Clean up at site contaminated by dry cleaners advances
Dry cleaners seem to be everywhere. We all use them, and couldn't imagine keeping our non-washable garments in top shape. Unfortunately, some of these businesses experience leaks of cleaning solution which can cause serious soil and groundwater contamination. One such site in New Jersey is being remediated under the federal Superfund program. This happens when those responsible for the contamination are no longer in business, and can't be made to fund the clean up. This site is estimated to cost more than 18 million dollars to remediate!
The U.S. Environmental Protection Agency has proposed a plan to clean up contaminated soil and ground water at the site (White Swan Cleaners/Sun Cleaners Superfund site) in Wall Township, Manasquan Borough and Sea Girt, New Jersey. Previous dry cleaning operations in Wall Township caused the contamination of the soil and ground water with volatile organic compounds, including perchloroethylene (PCE) and trichloroethene (TCE). Exposure to these chemicals can have serious health impacts, including liver damage and increased risk of cancer. The plan proposed will require the excavation and treatment of contaminated soil and the treatment of some ground water.
"Thirty years of operation by local dry cleaning companies have left a toxic contamination that will cost $19 million to address," said EPA Regional Administrator Judith A. Enck. "This is an astonishing toxic legacy that the EPA is addressing. Our top priority is protecting public health and the local environment. The public is urged to attend the August 27th public meeting."
White Swan Cleaners and Sun Cleaners operated in the area between 1960 and 1991 and are believed to have contributed to the PCE and TCE contamination in the soil and ground water. Vapors from the chemical contamination have seeped into some residential and commercial buildings in the vicinity. Area residents receive their drinking water from deep ground water that runs well below the layer of ground water that is contaminated. It is monitored regularly to ensure the water quality meets drinking water standards.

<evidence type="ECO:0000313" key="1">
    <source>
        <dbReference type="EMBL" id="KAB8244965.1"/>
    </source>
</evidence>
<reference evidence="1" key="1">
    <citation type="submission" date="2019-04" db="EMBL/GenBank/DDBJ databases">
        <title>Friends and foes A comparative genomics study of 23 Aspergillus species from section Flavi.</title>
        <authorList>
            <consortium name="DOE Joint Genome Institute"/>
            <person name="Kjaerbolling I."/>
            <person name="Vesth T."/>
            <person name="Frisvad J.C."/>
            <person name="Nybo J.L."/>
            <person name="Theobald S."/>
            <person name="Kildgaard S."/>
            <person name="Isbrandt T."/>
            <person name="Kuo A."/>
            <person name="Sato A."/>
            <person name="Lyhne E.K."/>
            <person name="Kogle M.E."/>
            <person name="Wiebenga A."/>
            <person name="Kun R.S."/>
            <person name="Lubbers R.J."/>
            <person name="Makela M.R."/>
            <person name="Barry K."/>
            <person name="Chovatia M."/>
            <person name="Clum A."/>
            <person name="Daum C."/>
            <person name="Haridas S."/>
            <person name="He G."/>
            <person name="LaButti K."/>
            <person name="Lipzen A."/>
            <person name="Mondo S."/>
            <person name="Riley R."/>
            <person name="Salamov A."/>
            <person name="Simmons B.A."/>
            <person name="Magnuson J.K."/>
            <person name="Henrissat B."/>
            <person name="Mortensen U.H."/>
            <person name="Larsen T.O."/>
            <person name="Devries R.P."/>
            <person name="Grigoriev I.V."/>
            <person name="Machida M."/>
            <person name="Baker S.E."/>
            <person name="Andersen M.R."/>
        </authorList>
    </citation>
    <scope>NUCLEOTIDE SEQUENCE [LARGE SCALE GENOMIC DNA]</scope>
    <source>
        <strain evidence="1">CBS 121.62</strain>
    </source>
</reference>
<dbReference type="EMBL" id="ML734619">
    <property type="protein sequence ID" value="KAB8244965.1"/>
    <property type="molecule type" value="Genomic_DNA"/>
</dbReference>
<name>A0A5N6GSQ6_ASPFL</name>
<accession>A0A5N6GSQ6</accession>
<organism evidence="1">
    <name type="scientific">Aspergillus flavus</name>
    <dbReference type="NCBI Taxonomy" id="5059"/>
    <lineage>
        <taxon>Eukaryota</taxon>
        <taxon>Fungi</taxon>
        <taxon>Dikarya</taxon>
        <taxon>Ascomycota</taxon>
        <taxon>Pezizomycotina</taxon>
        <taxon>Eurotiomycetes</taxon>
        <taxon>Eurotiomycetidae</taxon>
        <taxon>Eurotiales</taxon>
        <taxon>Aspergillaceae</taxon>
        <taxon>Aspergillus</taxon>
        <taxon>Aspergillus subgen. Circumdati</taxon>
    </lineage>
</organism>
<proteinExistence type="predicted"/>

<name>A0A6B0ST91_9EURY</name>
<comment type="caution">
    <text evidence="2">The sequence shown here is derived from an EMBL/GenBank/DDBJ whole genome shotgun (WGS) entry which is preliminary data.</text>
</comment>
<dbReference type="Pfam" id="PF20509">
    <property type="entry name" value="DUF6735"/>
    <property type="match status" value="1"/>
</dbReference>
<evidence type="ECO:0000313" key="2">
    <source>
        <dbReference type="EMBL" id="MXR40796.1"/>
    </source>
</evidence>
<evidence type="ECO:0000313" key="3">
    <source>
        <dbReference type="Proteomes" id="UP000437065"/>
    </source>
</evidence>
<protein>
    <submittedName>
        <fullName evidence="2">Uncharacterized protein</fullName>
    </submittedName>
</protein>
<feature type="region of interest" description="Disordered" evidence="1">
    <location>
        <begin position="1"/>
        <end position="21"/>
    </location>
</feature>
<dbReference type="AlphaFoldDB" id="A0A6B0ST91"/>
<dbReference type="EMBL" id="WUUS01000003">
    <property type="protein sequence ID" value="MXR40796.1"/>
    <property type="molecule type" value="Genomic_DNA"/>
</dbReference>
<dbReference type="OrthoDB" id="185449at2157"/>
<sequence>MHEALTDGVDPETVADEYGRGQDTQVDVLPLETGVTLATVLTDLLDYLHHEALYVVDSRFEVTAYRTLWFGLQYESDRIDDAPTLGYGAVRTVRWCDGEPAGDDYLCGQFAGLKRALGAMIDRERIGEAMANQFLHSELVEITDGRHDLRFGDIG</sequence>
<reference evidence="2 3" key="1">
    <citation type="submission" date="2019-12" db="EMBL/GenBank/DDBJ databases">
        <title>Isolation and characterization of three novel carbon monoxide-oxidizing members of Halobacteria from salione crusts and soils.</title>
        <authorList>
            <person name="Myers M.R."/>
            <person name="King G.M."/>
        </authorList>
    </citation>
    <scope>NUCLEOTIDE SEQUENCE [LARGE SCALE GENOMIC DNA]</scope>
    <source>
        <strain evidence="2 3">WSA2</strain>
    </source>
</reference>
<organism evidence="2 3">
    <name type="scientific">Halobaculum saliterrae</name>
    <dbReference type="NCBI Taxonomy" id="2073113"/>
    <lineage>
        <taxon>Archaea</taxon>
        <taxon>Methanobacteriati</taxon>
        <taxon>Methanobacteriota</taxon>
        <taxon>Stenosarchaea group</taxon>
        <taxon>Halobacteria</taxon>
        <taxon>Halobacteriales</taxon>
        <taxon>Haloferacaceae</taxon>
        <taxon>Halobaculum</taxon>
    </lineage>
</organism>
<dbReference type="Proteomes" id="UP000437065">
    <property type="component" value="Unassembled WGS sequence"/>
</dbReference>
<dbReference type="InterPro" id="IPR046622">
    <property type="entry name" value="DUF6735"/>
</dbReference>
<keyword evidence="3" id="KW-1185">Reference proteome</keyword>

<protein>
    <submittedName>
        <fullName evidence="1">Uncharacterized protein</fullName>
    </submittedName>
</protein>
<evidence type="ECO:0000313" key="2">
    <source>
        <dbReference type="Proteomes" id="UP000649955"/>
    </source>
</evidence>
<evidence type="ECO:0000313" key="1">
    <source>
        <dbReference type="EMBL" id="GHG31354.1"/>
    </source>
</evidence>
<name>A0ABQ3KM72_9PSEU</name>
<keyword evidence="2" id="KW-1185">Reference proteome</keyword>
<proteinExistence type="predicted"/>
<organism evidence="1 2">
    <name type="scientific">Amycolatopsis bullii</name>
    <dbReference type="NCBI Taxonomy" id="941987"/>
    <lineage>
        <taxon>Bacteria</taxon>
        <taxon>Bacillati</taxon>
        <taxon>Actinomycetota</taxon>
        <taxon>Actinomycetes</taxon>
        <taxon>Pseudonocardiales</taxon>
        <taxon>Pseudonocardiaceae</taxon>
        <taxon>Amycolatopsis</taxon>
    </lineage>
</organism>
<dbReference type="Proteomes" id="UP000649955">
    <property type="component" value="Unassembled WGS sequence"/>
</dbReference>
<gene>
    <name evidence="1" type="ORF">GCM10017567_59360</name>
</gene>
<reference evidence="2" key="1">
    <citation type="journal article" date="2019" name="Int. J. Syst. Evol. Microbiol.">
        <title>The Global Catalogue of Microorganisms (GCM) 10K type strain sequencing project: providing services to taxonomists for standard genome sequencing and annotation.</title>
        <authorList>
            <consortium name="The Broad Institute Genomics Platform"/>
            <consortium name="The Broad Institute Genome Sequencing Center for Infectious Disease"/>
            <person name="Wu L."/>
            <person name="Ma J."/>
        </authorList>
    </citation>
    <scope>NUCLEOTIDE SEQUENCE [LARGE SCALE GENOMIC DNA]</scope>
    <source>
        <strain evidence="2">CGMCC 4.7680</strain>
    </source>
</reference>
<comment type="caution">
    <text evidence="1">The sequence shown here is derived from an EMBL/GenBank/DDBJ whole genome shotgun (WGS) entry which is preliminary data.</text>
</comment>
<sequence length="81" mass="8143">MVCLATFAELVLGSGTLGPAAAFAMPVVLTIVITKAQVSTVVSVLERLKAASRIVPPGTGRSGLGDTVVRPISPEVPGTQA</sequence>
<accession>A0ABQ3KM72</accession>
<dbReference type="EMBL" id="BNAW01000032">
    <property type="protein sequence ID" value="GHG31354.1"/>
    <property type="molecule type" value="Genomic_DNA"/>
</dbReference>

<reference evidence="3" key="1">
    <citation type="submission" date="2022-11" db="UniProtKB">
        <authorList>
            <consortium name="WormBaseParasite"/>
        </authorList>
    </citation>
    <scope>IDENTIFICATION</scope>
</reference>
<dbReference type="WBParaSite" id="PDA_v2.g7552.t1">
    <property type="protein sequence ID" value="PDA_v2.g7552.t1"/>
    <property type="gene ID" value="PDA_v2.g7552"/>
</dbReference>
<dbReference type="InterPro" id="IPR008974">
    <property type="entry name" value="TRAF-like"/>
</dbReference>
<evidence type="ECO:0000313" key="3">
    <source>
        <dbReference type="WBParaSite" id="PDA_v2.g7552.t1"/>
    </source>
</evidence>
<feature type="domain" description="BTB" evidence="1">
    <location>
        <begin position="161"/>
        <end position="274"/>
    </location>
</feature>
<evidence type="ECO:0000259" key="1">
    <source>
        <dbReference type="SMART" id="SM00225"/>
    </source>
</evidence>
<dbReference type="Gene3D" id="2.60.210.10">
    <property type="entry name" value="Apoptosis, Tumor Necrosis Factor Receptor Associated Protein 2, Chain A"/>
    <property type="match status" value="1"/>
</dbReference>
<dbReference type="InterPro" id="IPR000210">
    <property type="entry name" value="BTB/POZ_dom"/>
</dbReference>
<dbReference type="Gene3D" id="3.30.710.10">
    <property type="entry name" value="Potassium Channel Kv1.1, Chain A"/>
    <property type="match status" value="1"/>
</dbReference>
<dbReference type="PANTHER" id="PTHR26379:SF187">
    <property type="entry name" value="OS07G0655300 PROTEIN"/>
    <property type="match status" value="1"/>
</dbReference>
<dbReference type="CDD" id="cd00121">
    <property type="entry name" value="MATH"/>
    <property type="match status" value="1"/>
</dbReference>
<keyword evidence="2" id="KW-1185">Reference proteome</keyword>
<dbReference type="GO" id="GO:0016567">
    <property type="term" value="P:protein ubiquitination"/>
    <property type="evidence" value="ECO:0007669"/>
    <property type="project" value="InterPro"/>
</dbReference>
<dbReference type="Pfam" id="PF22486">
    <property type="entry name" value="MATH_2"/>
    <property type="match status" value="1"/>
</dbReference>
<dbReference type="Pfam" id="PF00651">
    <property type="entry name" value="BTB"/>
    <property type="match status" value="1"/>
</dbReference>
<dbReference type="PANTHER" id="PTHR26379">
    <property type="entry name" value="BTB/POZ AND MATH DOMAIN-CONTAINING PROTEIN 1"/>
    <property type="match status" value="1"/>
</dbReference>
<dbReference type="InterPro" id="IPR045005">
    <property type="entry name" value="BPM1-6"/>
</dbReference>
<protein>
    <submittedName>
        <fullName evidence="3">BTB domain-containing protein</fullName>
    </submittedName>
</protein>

In December 2001, the EPA and the New Jersey Department of Environmental Protection began investigating whether vapors from the contamination in the area were getting into homes, schools and businesses. Of approximately 500 properties sampled to date, 34 have needed mitigation systems to vent the vapors. These have all been installed. Indoor air sampling designed to identify any homes that may have unacceptable levels of PCE or TCE vapors in their basements is an ongoing active program.
The EPA added the White Swan Cleaners/Sun Cleaners site to the federal Superfund list of most contaminated hazardous waste sites list in 2004.
Dry cleaners sign photo via Shutterstock.
Read more at US EPA.